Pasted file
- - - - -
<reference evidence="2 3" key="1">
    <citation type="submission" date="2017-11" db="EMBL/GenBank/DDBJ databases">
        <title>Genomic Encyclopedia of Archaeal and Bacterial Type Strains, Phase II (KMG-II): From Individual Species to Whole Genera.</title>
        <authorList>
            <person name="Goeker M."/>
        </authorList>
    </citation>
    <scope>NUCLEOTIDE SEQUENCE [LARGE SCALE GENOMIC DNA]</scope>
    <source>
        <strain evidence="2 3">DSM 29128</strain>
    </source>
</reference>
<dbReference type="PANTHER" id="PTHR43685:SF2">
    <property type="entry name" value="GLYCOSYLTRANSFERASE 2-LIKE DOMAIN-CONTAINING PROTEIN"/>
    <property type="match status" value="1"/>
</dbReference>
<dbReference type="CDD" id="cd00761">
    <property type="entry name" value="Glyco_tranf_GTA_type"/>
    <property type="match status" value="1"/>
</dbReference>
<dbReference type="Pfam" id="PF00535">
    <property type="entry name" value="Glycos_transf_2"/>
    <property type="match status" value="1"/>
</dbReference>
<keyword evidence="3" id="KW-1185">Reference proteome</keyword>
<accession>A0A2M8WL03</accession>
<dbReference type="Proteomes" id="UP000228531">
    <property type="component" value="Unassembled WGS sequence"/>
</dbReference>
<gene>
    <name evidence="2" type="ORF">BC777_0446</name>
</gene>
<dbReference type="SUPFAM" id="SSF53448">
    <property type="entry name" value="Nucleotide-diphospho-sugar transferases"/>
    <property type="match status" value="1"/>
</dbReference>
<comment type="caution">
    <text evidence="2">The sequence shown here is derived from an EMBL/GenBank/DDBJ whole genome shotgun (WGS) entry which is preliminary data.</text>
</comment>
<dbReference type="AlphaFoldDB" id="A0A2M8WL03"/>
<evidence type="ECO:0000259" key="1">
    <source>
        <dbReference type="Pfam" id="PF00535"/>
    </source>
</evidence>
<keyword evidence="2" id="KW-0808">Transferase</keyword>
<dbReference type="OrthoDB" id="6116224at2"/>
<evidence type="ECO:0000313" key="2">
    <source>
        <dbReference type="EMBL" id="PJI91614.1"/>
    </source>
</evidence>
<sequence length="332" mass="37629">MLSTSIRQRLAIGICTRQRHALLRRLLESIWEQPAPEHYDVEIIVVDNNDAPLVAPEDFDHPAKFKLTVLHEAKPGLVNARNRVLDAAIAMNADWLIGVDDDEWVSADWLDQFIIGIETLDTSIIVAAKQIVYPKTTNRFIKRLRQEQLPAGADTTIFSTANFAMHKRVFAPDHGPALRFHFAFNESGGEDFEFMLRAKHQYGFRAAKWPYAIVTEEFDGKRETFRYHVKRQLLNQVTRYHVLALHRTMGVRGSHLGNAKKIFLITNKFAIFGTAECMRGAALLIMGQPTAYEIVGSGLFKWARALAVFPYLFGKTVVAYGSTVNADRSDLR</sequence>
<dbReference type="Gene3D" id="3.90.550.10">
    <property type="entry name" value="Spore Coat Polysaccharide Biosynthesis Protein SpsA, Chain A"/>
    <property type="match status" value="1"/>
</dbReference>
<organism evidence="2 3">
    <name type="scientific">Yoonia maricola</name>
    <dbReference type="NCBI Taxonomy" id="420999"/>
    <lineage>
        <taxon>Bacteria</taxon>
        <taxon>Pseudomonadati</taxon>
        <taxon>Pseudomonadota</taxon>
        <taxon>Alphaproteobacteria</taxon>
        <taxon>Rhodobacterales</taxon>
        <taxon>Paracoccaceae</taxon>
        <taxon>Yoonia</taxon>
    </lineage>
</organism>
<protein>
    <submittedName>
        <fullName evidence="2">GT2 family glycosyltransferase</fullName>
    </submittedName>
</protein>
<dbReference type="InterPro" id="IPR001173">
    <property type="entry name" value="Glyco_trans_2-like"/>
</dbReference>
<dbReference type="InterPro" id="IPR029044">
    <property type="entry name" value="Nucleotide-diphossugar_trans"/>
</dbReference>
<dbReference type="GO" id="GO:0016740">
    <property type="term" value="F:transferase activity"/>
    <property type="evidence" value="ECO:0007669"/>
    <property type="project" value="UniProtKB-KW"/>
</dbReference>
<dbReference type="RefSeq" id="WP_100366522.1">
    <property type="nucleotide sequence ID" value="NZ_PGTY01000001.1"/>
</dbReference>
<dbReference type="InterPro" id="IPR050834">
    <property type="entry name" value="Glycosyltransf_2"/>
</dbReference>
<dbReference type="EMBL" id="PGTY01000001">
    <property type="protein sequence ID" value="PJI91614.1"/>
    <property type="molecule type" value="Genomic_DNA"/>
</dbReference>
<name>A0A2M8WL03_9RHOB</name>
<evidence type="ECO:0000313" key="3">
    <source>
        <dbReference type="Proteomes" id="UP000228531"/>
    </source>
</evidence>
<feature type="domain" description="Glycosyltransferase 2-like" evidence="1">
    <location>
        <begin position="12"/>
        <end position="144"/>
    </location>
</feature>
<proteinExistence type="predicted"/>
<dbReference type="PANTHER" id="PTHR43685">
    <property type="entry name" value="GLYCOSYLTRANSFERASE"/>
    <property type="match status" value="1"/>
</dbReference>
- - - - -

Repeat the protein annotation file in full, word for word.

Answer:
<reference evidence="2 3" key="1">
    <citation type="submission" date="2017-11" db="EMBL/GenBank/DDBJ databases">
        <title>Genomic Encyclopedia of Archaeal and Bacterial Type Strains, Phase II (KMG-II): From Individual Species to Whole Genera.</title>
        <authorList>
            <person name="Goeker M."/>
        </authorList>
    </citation>
    <scope>NUCLEOTIDE SEQUENCE [LARGE SCALE GENOMIC DNA]</scope>
    <source>
        <strain evidence="2 3">DSM 29128</strain>
    </source>
</reference>
<dbReference type="PANTHER" id="PTHR43685:SF2">
    <property type="entry name" value="GLYCOSYLTRANSFERASE 2-LIKE DOMAIN-CONTAINING PROTEIN"/>
    <property type="match status" value="1"/>
</dbReference>
<dbReference type="CDD" id="cd00761">
    <property type="entry name" value="Glyco_tranf_GTA_type"/>
    <property type="match status" value="1"/>
</dbReference>
<dbReference type="Pfam" id="PF00535">
    <property type="entry name" value="Glycos_transf_2"/>
    <property type="match status" value="1"/>
</dbReference>
<keyword evidence="3" id="KW-1185">Reference proteome</keyword>
<accession>A0A2M8WL03</accession>
<dbReference type="Proteomes" id="UP000228531">
    <property type="component" value="Unassembled WGS sequence"/>
</dbReference>
<gene>
    <name evidence="2" type="ORF">BC777_0446</name>
</gene>
<dbReference type="SUPFAM" id="SSF53448">
    <property type="entry name" value="Nucleotide-diphospho-sugar transferases"/>
    <property type="match status" value="1"/>
</dbReference>
<comment type="caution">
    <text evidence="2">The sequence shown here is derived from an EMBL/GenBank/DDBJ whole genome shotgun (WGS) entry which is preliminary data.</text>
</comment>
<dbReference type="AlphaFoldDB" id="A0A2M8WL03"/>
<evidence type="ECO:0000259" key="1">
    <source>
        <dbReference type="Pfam" id="PF00535"/>
    </source>
</evidence>
<keyword evidence="2" id="KW-0808">Transferase</keyword>
<dbReference type="OrthoDB" id="6116224at2"/>
<evidence type="ECO:0000313" key="2">
    <source>
        <dbReference type="EMBL" id="PJI91614.1"/>
    </source>
</evidence>
<sequence length="332" mass="37629">MLSTSIRQRLAIGICTRQRHALLRRLLESIWEQPAPEHYDVEIIVVDNNDAPLVAPEDFDHPAKFKLTVLHEAKPGLVNARNRVLDAAIAMNADWLIGVDDDEWVSADWLDQFIIGIETLDTSIIVAAKQIVYPKTTNRFIKRLRQEQLPAGADTTIFSTANFAMHKRVFAPDHGPALRFHFAFNESGGEDFEFMLRAKHQYGFRAAKWPYAIVTEEFDGKRETFRYHVKRQLLNQVTRYHVLALHRTMGVRGSHLGNAKKIFLITNKFAIFGTAECMRGAALLIMGQPTAYEIVGSGLFKWARALAVFPYLFGKTVVAYGSTVNADRSDLR</sequence>
<dbReference type="Gene3D" id="3.90.550.10">
    <property type="entry name" value="Spore Coat Polysaccharide Biosynthesis Protein SpsA, Chain A"/>
    <property type="match status" value="1"/>
</dbReference>
<organism evidence="2 3">
    <name type="scientific">Yoonia maricola</name>
    <dbReference type="NCBI Taxonomy" id="420999"/>
    <lineage>
        <taxon>Bacteria</taxon>
        <taxon>Pseudomonadati</taxon>
        <taxon>Pseudomonadota</taxon>
        <taxon>Alphaproteobacteria</taxon>
        <taxon>Rhodobacterales</taxon>
        <taxon>Paracoccaceae</taxon>
        <taxon>Yoonia</taxon>
    </lineage>
</organism>
<protein>
    <submittedName>
        <fullName evidence="2">GT2 family glycosyltransferase</fullName>
    </submittedName>
</protein>
<dbReference type="InterPro" id="IPR001173">
    <property type="entry name" value="Glyco_trans_2-like"/>
</dbReference>
<dbReference type="InterPro" id="IPR029044">
    <property type="entry name" value="Nucleotide-diphossugar_trans"/>
</dbReference>
<dbReference type="GO" id="GO:0016740">
    <property type="term" value="F:transferase activity"/>
    <property type="evidence" value="ECO:0007669"/>
    <property type="project" value="UniProtKB-KW"/>
</dbReference>
<dbReference type="RefSeq" id="WP_100366522.1">
    <property type="nucleotide sequence ID" value="NZ_PGTY01000001.1"/>
</dbReference>
<dbReference type="InterPro" id="IPR050834">
    <property type="entry name" value="Glycosyltransf_2"/>
</dbReference>
<dbReference type="EMBL" id="PGTY01000001">
    <property type="protein sequence ID" value="PJI91614.1"/>
    <property type="molecule type" value="Genomic_DNA"/>
</dbReference>
<name>A0A2M8WL03_9RHOB</name>
<evidence type="ECO:0000313" key="3">
    <source>
        <dbReference type="Proteomes" id="UP000228531"/>
    </source>
</evidence>
<feature type="domain" description="Glycosyltransferase 2-like" evidence="1">
    <location>
        <begin position="12"/>
        <end position="144"/>
    </location>
</feature>
<proteinExistence type="predicted"/>
<dbReference type="PANTHER" id="PTHR43685">
    <property type="entry name" value="GLYCOSYLTRANSFERASE"/>
    <property type="match status" value="1"/>
</dbReference>